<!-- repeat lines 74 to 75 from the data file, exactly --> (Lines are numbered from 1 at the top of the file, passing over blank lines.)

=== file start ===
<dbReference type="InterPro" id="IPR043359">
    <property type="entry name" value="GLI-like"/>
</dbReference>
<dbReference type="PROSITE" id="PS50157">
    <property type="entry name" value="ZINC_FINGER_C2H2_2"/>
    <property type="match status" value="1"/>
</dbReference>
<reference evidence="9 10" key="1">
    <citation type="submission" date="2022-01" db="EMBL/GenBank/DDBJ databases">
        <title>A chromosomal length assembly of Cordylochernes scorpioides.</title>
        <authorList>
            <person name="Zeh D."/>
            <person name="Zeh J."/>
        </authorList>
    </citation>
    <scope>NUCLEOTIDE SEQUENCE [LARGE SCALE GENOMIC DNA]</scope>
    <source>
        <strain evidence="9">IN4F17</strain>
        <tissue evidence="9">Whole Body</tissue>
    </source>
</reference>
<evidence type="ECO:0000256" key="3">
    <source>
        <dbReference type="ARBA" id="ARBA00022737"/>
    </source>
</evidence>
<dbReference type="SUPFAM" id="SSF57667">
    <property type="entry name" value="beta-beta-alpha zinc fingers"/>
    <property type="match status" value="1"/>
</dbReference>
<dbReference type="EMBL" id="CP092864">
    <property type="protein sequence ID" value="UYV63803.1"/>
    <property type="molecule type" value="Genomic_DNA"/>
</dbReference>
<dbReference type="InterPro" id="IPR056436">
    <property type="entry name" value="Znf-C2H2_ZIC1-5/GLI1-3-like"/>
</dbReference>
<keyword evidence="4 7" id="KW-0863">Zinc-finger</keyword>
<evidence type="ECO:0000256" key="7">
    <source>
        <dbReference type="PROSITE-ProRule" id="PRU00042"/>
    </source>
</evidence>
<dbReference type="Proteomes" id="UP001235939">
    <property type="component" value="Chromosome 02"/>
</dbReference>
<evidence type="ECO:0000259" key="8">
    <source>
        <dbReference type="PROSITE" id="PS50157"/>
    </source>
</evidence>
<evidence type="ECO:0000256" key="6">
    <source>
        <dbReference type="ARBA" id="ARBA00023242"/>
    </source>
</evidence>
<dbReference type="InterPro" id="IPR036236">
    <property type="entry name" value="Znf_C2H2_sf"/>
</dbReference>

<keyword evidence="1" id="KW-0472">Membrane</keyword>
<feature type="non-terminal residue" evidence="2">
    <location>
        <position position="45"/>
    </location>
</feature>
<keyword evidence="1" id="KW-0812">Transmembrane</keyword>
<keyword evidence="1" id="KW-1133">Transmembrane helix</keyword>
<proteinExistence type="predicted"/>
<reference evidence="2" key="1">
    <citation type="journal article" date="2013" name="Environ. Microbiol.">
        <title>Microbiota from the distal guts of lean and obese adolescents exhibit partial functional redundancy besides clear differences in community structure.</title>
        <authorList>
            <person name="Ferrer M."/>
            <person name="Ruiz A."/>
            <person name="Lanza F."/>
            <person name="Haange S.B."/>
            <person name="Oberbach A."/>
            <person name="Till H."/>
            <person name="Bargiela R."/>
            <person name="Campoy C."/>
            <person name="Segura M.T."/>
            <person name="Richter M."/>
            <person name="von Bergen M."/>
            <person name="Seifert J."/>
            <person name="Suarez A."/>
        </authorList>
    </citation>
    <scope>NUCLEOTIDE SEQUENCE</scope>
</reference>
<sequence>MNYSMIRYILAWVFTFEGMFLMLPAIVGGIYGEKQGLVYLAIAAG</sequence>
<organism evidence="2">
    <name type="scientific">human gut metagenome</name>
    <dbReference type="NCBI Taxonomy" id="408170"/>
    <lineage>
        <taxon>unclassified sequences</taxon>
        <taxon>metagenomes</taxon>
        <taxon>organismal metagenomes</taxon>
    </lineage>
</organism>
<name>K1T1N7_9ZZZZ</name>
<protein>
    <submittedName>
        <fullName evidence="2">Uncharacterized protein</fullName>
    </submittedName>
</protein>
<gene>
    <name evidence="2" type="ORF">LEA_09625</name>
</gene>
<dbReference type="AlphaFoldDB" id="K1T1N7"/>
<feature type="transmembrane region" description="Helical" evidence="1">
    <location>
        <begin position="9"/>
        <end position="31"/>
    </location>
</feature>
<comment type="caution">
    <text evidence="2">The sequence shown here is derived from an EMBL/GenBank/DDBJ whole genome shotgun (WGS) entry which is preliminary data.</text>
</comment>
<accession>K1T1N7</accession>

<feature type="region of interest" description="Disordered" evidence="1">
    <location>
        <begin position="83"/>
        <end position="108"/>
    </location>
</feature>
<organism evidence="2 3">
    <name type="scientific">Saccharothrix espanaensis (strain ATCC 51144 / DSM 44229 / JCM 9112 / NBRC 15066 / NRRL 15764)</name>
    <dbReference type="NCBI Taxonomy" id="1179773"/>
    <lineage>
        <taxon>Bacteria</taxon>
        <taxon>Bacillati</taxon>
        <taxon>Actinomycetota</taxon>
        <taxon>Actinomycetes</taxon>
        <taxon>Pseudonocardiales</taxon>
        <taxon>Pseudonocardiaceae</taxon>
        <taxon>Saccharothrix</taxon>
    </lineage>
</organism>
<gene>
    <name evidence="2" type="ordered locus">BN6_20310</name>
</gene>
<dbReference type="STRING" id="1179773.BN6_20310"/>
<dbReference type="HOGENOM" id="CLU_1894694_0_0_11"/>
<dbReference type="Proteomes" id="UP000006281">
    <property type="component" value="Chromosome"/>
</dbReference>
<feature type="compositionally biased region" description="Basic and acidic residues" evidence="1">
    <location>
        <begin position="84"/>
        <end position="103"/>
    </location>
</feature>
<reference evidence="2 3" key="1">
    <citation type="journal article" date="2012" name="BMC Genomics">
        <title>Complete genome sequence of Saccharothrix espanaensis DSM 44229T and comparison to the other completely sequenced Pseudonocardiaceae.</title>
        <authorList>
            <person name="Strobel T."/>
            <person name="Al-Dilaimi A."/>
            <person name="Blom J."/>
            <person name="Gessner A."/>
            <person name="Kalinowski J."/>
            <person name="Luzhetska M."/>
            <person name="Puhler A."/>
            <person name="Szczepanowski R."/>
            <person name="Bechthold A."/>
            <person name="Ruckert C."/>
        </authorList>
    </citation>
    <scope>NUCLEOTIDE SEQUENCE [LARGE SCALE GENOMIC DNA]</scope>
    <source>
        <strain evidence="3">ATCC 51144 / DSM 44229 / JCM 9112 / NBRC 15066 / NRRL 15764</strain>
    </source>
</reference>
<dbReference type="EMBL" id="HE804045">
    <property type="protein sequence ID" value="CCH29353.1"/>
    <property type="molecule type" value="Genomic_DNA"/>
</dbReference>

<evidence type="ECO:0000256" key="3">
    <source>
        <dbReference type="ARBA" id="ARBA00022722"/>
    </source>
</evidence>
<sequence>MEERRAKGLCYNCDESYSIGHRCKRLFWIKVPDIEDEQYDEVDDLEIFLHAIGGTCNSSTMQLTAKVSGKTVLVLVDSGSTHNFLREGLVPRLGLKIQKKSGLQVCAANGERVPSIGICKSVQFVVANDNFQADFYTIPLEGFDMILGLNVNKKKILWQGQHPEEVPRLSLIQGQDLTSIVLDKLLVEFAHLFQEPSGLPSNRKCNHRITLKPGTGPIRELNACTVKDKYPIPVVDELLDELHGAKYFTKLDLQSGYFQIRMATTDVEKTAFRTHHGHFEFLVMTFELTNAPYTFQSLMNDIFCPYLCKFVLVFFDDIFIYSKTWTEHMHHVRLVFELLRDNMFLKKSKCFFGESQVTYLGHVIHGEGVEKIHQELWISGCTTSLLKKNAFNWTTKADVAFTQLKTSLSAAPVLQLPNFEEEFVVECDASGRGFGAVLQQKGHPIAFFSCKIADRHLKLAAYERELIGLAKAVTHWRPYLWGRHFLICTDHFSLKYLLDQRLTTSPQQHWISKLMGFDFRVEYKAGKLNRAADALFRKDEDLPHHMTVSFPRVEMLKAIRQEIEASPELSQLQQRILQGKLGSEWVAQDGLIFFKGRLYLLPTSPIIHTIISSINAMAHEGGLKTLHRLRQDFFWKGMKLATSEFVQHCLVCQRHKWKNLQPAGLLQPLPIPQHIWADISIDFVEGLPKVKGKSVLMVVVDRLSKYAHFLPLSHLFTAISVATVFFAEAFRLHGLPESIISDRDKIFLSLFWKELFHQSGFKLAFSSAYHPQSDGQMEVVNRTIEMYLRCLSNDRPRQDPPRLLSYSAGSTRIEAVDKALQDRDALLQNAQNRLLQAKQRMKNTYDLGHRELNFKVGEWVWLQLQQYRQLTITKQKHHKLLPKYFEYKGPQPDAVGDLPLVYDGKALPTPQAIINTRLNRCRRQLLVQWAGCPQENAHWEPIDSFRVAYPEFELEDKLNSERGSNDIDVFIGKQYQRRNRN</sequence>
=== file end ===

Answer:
            <person name="Ruiz A."/>
            <person name="Lanza F."/>